Figure 13 depicts the radiation plots of the semitransparent antenna at 2.4 GHz, 4 GHz, 6 GHz, and 9 GHz frequencies. In copolarization, the transmitter and receiver have the same polarization, whereas in cross-polarization, the transmitter and receiver have different polarizations. The radiation patterns in the elevation plane (E-plane, φ = 90°) are bidirectional, whereas the radiation patterns in the azimuth plane (H-plane, φ = 0°) are omnidirectional.

The gain and efficiency plots of the proposed semitransparent antenna are shown in Figure 14. The maximum values of the simulated and measured gain are 2.24 dBi and 2.14 dBi, respectively. The efficiency obtained is greater than 75%.

2.6. Antenna Housing Effects
2.6.1. S-Parameter and Far-Field Characteristics

The proposed semitransparent antenna is installed in the windshield of the car (Figure 15(a)), and the reflection coefficient characteristics are studied. The plot in Figure 15(b) suggests that the antenna’s performance is unaffected even after installation in the windshield.

The far-field characteristics of the transparent substrate-based antenna imported into the car model are depicted in Figure 16. A Volkswagen Touareg open-source car model is used for the far-field study. The semitransparent antenna has near omnidirectional characteristics and improved directivity, as illustrated in Figures 16(a)16(c).

2.7. Effects of Surrounding Conductors

A metal plate that acts as a large ground plane is used to study the effect of other conductors near the semitransparent MIMO antenna. The metal plate imitates the roof of the vehicle. The proposed semitransparent MIMO antenna is positioned vertically (case-1) and horizontally above metal (case-2) (see Figures 17(a) and 17(b)). The metal plate measures 40 cm × 40 cm × 5 cm. The gap between the metal plate and the semitransparent antenna element is 10 mm. Figures 17(c) and 17(d) depict the corresponding reflection coefficient characteristics.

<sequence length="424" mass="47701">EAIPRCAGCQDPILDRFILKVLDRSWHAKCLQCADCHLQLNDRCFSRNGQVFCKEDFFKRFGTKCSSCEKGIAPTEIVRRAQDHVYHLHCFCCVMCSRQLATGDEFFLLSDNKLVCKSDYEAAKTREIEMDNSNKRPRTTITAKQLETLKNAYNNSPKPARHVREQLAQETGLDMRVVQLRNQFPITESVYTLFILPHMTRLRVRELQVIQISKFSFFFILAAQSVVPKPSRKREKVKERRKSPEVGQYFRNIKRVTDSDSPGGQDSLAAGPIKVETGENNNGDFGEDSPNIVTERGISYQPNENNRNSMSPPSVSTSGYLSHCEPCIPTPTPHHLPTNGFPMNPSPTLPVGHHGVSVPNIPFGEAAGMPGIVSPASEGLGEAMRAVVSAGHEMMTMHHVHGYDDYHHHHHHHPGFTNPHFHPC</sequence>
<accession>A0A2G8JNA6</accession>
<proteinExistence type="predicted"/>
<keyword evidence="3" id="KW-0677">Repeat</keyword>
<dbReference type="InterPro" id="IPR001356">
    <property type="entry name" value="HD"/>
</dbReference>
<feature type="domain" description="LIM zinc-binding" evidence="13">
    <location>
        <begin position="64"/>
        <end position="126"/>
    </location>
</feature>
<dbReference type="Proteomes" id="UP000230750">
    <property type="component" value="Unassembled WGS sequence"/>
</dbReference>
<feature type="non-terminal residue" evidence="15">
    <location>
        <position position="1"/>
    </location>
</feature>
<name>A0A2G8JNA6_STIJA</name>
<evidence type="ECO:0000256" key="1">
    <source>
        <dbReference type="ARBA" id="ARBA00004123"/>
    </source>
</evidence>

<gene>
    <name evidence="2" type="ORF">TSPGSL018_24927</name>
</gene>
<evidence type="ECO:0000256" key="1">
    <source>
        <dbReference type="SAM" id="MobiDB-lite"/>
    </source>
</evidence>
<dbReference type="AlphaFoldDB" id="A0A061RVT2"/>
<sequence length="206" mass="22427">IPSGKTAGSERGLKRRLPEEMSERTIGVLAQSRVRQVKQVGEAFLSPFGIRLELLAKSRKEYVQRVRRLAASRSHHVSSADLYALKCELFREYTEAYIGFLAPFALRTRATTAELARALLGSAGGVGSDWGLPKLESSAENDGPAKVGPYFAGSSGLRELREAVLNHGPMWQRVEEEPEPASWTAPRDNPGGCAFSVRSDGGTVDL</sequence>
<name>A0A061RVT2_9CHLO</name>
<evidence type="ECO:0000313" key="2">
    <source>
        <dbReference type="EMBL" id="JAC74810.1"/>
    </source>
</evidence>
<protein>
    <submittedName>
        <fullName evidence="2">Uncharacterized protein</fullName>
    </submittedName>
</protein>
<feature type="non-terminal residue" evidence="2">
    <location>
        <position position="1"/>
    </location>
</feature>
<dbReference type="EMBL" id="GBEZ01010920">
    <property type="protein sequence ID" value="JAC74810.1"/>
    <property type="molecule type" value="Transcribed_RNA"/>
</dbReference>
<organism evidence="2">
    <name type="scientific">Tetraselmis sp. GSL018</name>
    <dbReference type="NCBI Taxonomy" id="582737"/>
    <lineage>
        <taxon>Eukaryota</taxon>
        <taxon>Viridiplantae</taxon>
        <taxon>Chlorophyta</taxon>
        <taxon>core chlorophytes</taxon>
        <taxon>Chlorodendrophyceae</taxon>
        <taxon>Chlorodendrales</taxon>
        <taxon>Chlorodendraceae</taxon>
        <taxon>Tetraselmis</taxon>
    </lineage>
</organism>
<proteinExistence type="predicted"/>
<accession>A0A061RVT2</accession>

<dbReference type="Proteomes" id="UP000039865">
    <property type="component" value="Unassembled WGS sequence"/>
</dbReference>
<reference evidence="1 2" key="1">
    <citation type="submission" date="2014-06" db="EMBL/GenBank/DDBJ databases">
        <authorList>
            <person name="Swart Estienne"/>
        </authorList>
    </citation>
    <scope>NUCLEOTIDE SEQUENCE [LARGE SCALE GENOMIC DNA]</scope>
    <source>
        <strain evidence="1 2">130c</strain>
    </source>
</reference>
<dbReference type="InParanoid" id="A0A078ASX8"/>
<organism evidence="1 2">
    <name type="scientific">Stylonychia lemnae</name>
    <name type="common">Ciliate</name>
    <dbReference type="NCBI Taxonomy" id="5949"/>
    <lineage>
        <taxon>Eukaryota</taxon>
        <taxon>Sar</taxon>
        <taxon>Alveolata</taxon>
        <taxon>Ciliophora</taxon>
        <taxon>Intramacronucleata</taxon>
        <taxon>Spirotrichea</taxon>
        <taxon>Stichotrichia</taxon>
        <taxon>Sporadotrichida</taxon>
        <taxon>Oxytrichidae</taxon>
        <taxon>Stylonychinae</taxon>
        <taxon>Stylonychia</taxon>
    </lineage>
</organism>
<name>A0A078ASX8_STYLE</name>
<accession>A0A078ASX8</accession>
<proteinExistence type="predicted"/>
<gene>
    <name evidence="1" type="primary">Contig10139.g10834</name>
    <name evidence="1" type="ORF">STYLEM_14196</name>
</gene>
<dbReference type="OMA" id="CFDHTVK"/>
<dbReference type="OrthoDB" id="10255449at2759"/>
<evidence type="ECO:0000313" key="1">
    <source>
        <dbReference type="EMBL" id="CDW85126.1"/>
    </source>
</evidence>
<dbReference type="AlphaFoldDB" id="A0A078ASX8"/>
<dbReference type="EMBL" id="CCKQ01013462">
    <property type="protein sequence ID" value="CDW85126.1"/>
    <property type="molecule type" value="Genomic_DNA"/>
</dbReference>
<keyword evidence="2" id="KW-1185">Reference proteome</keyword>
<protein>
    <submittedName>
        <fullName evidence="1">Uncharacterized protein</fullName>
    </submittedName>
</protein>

Table 4 compares the proposed work to the previous literature. The salient features of the transparent substrate-based antenna are as follows:(i)The proposed semitransparent antenna is developed on the soda lime glass substrate with a thickness of 1.1 mm and can be installed in the mirror and windshield of the vehicle.(ii)The proposed MIMO antenna has a dimension of 0.44λ0 × 0.44λ0, which occupies less space than other works reported in the literature [30, 32, 33, 35, 36].(iii)Unlike [3336], the proposed semitransparent antenna provides dual-band without any reconfigurability techniques.(iv)Unlike previous work [30, 33], the designed semitransparent antenna operates at integrated frequencies between 2.4 GHz and 3.2–15 GHz.(v)The vehicular environment necessitates the use of multiple antennas to receive signals from all directions. Therefore, by arranging the semitransparent antenna elements orthogonally, the antenna provides better isolation without any decoupling structures and also has two polarization vectors (horizontal and vertical).(vi)The CCL is found to be less than 0.2 bits/s/Hz unlike [31, 32, 34].

3. Conclusion

A quad-port semitransparent MIMO/diversity antenna is presented for automobile applications. The transparent substrate does not affect the aesthetic appearance of the vehicle. The antenna supports the 2.4 GHz band and UWB. The proposed transparent substrate-based antenna is mounted in the car model and its reflection coefficient characteristics and diversity parameters are investigated. The results indicate that the diversity parameters are within the practical range. The semitransparent antenna is also tested for housing effects and on-vehicle performance. The proposed antenna can be integrated into a vehicle for automotive applications such as ITS, ADAS, traffic management, and vehicular communications.

Data Availability

The data used to support the findings of this study are available from the corresponding author upon request.

Conflicts of Interest

The authors declare that they have no conflicts of interest.